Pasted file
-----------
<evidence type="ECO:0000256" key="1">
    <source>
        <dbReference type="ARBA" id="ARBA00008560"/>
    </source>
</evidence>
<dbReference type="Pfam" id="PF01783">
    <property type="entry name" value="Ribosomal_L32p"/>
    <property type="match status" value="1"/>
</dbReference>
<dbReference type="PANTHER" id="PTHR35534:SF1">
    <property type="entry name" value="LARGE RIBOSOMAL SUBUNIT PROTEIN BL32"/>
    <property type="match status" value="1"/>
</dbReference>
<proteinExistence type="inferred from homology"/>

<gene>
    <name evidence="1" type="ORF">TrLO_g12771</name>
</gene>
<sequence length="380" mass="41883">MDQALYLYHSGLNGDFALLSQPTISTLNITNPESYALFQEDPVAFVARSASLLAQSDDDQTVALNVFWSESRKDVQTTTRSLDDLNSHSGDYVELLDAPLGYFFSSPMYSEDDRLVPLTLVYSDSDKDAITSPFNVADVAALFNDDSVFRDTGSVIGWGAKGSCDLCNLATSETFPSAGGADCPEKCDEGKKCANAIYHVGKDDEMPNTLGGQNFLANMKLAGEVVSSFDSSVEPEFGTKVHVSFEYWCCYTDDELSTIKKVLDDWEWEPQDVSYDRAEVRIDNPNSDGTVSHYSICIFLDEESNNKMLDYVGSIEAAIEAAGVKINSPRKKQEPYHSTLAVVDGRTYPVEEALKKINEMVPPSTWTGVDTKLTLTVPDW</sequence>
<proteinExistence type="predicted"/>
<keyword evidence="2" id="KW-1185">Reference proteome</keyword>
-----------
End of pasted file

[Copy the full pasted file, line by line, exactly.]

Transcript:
<evidence type="ECO:0000256" key="1">
    <source>
        <dbReference type="ARBA" id="ARBA00008560"/>
    </source>
</evidence>
<dbReference type="Pfam" id="PF01783">
    <property type="entry name" value="Ribosomal_L32p"/>
    <property type="match status" value="1"/>
</dbReference>
<dbReference type="PANTHER" id="PTHR35534:SF1">
    <property type="entry name" value="LARGE RIBOSOMAL SUBUNIT PROTEIN BL32"/>
    <property type="match status" value="1"/>
</dbReference>
<proteinExistence type="inferred from homology"/>

<gene>
    <name evidence="1" type="ORF">TrLO_g12771</name>
</gene>
<sequence length="380" mass="41883">MDQALYLYHSGLNGDFALLSQPTISTLNITNPESYALFQEDPVAFVARSASLLAQSDDDQTVALNVFWSESRKDVQTTTRSLDDLNSHSGDYVELLDAPLGYFFSSPMYSEDDRLVPLTLVYSDSDKDAITSPFNVADVAALFNDDSVFRDTGSVIGWGAKGSCDLCNLATSETFPSAGGADCPEKCDEGKKCANAIYHVGKDDEMPNTLGGQNFLANMKLAGEVVSSFDSSVEPEFGTKVHVSFEYWCCYTDDELSTIKKVLDDWEWEPQDVSYDRAEVRIDNPNSDGTVSHYSICIFLDEESNNKMLDYVGSIEAAIEAAGVKINSPRKKQEPYHSTLAVVDGRTYPVEEALKKINEMVPPSTWTGVDTKLTLTVPDW</sequence>
<proteinExistence type="predicted"/>
<keyword evidence="2" id="KW-1185">Reference proteome</keyword>